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Resource Duration

v2.7 and after

Argo Workflows provides an indication of how much resource your workflow has used and saves this information. This is intended to be an indicative but not accurate value.


The calculation is always an estimate, and is calculated by duration.go based on container duration, specified pod resource requests, limits, or (for memory and CPU) defaults.

Each indicator is divided by a common denominator depending on resource type.

Base Amounts

Each resource type has a denominator used to make large values smaller.

  • CPU: 1
  • Memory: 100Mi
  • Storage: 10Gi
  • Ephemeral Storage: 10Gi
  • All others: 1

The requested fraction of the base amount will be multiplied by the container's run time to get the container's Resource Duration.

For example, if you've requested 50Mi of memory (half of the base amount), and the container runs 120sec, then the reported Resource Duration will be 60sec * (100Mi memory).

Request Defaults

If requests are not set for a container, Kubernetes defaults to limits. If limits are not set, Argo falls back to 100m for CPU and 100Mi for memory.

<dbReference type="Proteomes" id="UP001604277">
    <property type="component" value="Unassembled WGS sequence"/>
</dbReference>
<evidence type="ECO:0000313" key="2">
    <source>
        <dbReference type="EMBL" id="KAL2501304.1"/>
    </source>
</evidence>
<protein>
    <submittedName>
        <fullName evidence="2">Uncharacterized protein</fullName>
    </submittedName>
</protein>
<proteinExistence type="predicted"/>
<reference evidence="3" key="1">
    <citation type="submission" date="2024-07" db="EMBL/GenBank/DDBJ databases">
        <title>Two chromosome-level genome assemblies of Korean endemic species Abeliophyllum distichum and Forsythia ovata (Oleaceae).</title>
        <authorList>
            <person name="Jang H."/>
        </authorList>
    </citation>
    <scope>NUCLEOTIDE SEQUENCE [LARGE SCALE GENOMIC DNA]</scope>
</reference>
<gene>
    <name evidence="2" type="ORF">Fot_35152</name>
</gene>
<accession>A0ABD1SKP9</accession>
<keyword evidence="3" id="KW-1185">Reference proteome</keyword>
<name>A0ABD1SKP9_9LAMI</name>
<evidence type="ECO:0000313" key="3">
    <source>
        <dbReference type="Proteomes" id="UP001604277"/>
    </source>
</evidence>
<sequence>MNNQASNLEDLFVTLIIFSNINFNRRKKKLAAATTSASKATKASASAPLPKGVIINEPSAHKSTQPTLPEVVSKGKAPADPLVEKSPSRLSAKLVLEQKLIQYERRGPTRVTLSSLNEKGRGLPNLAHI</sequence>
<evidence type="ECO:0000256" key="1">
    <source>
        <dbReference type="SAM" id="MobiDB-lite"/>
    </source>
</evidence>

Note: these are Argo's defaults, not Kubernetes' defaults. For the most meaningful results, set requests and/or limits for all containers.


A pod that runs for 3min, with a CPU limit of 2000m, a memory limit of 1Gi and an resource limit of 1:

CPU:    3min * 2000m / 1000m = 6min * (1 cpu)
Memory: 3min * 1Gi / 100Mi   = 30min * (100Mi memory)
GPU:    3min * 1     / 1     = 3min * (1

Web/CLI reporting

Both the web and CLI give abbreviated usage, like 9m10s*cpu,6s*memory,2m31s* In this context, resources like memory refer to the "base amounts".

For example, memory means "amount of time a resource requested 100Mi of memory." If a container only uses 10Mi, each second it runs will only count as a tenth-second of memory.

Rounding Down

For a short running pods (<10s), if the memory request is also small (for example, 10Mi), then the memory value may be 0s. This is because the denominator is 100Mi.